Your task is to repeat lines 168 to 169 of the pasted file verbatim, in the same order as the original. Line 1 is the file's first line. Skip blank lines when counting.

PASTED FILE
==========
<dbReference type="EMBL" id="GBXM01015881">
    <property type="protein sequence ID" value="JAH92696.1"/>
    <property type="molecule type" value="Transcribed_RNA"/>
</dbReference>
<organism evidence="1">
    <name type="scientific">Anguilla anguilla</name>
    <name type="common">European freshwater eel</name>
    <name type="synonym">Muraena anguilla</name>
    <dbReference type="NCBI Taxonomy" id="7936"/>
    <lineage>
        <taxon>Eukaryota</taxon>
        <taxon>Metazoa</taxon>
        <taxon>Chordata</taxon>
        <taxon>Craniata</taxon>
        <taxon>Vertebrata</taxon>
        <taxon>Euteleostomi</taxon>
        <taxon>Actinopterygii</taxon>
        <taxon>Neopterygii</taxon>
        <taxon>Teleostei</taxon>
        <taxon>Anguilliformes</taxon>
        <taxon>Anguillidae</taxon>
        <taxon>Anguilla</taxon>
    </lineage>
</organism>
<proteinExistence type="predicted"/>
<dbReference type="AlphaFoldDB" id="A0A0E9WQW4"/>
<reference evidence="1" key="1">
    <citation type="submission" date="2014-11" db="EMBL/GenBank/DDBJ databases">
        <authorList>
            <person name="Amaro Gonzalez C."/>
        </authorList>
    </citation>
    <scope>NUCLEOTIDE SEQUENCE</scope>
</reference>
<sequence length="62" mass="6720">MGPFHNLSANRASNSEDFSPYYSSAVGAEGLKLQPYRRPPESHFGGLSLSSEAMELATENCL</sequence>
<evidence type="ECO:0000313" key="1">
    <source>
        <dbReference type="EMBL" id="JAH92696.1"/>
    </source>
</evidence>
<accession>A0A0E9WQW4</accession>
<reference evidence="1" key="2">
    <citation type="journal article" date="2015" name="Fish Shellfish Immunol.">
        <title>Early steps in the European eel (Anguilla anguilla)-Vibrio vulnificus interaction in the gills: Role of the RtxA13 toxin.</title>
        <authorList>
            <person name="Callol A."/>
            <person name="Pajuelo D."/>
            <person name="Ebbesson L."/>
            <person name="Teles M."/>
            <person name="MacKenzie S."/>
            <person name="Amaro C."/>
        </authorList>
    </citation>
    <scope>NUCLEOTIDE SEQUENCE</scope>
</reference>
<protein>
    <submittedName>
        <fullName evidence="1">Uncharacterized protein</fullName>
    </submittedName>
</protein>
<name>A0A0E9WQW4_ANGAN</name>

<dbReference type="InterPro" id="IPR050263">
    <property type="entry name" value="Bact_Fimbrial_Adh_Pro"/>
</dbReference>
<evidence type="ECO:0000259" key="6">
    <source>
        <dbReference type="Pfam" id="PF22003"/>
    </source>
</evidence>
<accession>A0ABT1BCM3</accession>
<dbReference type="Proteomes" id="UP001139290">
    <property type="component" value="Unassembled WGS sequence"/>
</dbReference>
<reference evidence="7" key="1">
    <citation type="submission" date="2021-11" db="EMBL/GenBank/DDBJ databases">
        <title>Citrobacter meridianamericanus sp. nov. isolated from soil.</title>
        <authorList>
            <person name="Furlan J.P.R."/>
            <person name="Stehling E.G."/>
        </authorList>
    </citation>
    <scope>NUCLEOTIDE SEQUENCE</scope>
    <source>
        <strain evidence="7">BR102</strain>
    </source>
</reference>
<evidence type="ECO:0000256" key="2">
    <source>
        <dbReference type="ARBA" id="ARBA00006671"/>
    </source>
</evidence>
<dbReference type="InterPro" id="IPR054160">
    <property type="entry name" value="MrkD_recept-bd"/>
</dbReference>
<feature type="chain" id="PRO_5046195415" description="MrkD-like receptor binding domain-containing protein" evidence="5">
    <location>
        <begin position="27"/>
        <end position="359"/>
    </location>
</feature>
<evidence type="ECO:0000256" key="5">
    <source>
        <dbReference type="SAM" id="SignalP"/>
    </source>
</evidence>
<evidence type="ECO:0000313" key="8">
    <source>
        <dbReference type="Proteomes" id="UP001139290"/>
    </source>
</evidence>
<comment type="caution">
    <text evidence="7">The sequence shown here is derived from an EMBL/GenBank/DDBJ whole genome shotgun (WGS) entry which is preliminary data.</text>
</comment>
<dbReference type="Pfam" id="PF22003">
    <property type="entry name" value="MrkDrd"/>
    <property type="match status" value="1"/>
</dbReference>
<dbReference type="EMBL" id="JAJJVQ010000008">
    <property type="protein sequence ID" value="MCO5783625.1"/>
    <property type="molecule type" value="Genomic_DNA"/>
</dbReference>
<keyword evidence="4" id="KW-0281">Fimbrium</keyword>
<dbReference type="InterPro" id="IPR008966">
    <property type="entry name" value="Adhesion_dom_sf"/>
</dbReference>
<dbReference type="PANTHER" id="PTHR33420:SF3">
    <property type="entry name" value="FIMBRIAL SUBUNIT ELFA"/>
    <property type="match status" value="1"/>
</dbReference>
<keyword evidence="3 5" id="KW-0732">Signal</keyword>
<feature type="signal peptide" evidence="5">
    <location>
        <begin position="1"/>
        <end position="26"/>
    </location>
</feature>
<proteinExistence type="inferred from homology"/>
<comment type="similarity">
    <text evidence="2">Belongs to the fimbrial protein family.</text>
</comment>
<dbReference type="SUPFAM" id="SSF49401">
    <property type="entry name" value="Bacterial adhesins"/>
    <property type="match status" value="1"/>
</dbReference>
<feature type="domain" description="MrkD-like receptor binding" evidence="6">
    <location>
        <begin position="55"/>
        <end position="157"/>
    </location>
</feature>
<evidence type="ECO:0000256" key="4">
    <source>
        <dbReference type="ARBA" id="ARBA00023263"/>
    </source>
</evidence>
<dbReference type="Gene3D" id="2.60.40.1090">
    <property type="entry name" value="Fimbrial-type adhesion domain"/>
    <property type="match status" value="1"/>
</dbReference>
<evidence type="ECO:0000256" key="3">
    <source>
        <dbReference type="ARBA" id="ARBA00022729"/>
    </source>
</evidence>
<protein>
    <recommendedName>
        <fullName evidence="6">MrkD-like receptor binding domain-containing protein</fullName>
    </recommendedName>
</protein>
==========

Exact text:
    </recommendedName>
</protein>